Andrea/Duck Dodgers here. I friendly welcome every fan of animation at my blog. The goal is to support the love and rediscovery of Classic Theatrical Cartoons from the Golden Age of Animation, keeping meanwhile an eye on Golden Age "Funny Animals" Comics as well as on modern animated productions! Every SUPPRESSED ethnic caricature to be sometimes presented here is just for HISTORICAL and EDUCATIONAL purpose and NOT to offend anyone. Stay Tooned and Enjoy the place !

Friday, August 03, 2007

Oswald the Lucky Rabbit in "Hell's Heels" and "Spooks"

Perhaps the biggest surprise of the recently released "Woody Woodpecker and Friends" DVD box set is the inclusion of several Oswald the Lucky Rabbit cartoons produced by Walter Lantz between 1930 and 1934. These cartoons, unseen by many decades and unavailable on home video, have reached the strong cult status among the small circle of initiated cartoon fans. With the recent reacquisition of character rights by Walt Disney studio, there was a fear that Lantz Oswald cartoons might remain forever in a legal limbo. Luckilly, that's not the case, and I hope that more of these cartoons will eventually become available, because in my opinion they belong among the most unique and inventive cartoons of the early 30s (and much further).
You can read the whole turbulent history of Oswald the Lucky Rabbit on the excellent The Walter Lantz Cartune Encyclopedia web site.

The man who's most responsible for peculiar qualities of these cartoons was animator/co-director Bill Nolan, a veteran from the pioneering days of animation (he started in 1912). Nolan worked at Barre, Bray and Hearst studios, animated on Felix the Cat for several years, and also served as a director and producer on Krazy Kat cartoons during the second half of 20s.
Nolan was a fast and skilled animator, often compared with Ub Iwerks. He was also a fearless experimentator, a real early 30s precursor of Rod Scribner and Jim Tyer. His style can be described as the most extreme version of rubber-hose animation, and many of his scenes assume an almost abstract quality.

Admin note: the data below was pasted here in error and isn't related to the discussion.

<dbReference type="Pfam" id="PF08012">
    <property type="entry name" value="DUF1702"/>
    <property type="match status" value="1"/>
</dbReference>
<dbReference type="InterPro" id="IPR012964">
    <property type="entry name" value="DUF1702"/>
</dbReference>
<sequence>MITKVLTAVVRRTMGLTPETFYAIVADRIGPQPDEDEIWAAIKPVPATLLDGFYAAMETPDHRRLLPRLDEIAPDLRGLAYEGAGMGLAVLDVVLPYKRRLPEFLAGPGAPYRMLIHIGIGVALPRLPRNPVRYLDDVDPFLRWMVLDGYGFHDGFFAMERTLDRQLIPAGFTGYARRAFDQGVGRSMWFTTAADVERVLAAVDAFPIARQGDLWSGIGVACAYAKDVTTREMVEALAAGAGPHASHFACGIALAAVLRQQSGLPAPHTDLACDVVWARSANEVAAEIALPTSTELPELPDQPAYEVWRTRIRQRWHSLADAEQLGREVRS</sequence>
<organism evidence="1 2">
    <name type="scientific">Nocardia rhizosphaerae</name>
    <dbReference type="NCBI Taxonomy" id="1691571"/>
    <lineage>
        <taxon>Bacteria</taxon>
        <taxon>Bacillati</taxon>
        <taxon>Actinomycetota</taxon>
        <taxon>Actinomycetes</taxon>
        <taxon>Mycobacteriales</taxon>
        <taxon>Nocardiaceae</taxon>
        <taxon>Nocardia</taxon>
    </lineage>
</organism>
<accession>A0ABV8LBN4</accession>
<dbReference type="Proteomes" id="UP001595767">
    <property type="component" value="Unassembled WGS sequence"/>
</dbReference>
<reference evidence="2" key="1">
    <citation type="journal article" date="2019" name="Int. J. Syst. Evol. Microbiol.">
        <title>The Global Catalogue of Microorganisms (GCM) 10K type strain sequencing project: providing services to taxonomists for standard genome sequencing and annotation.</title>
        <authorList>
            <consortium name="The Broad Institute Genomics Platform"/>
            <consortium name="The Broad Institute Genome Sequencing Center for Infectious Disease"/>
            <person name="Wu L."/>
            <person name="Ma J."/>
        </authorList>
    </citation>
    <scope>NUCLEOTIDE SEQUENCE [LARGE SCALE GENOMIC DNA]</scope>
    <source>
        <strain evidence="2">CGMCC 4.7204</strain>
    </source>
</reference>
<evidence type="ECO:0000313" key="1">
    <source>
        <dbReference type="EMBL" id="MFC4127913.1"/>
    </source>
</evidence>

Despite being produced on the West Coast, Oswald cartoons boosted a strong New York influence (courtesy of Nolan). However, Lantz and Nolan almost immediately developed their own particular kind of nightmarish surrealism, quite different from anything produced at New York or Hollywood studios. These "stream of consciousness" cartoons had absolutely no real plots, just the most basic premise that served as an excuse for some of the strangest and most bizarre gags and drawings. Another interesting element is the sketchy background style, unseen in other cartoons of that time. Some of the background drawings remind me of George Herriman's Krazy Kat comics, or Cliff Sterrett.

I hope you'll enjoy these screenshots from "Hell's Heels" and "Spooks" (both cartoons from 1930). Perhaps they will inspire some young aspiring cartoonists... I would really love to see somebody today trying to adopt and further develop this fascinating and forgotten animation style.






































































































Beside the titles included on Woody DVD set, I've seen only 12 Oswald cartoons so far. Does anybody have a larger quantity of these cartoons and wants to trade them for some other rarities? Anybody who's interested can contact me by using the e-mail address on my blog profile (look for Hammerson).

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4 Comments:

Blogger Kevin Langley said...

I had only seen a few Oswald shorts before the Woody set came out and I don't recall them being as good as the ones just release. Every second of them is pure fun and entertainment.

4:11 pm

 
Blogger J. J. Hunsecker said...

Hammerson,

Try going to this "Garage Sale" and ask Jerry about THE LOST CARTOONS project. It includes 21 DVDs of cartoons. I have 4 discs that contain Oswald cartoons. They have timecodes, though.

11:36 pm

 
Blogger Hammerson said...

Kevin: The earliest Oswalds are really the best. What I wrote in my article mostly applies to the 1929-1930 cartoons. After that, they began to lose their experimental edge, though they remained to be good and enjoyable (at least until the re-design of Oswald in mid-30s). I really loved all Oswald cartoons that were included in Woody set.

J.J.: Thanks a lot! I will contact Jerry.

4:57 am

 
Anonymous David Gerstein said...

When the surviving Disney Oswalds are released this fall, you'll find that the outrageous tone effectively began during the first season. Watching it created by a team that includes Iwerks, Harman, Ising and Freleng is nothing short of stellar!

11:21 pm

 

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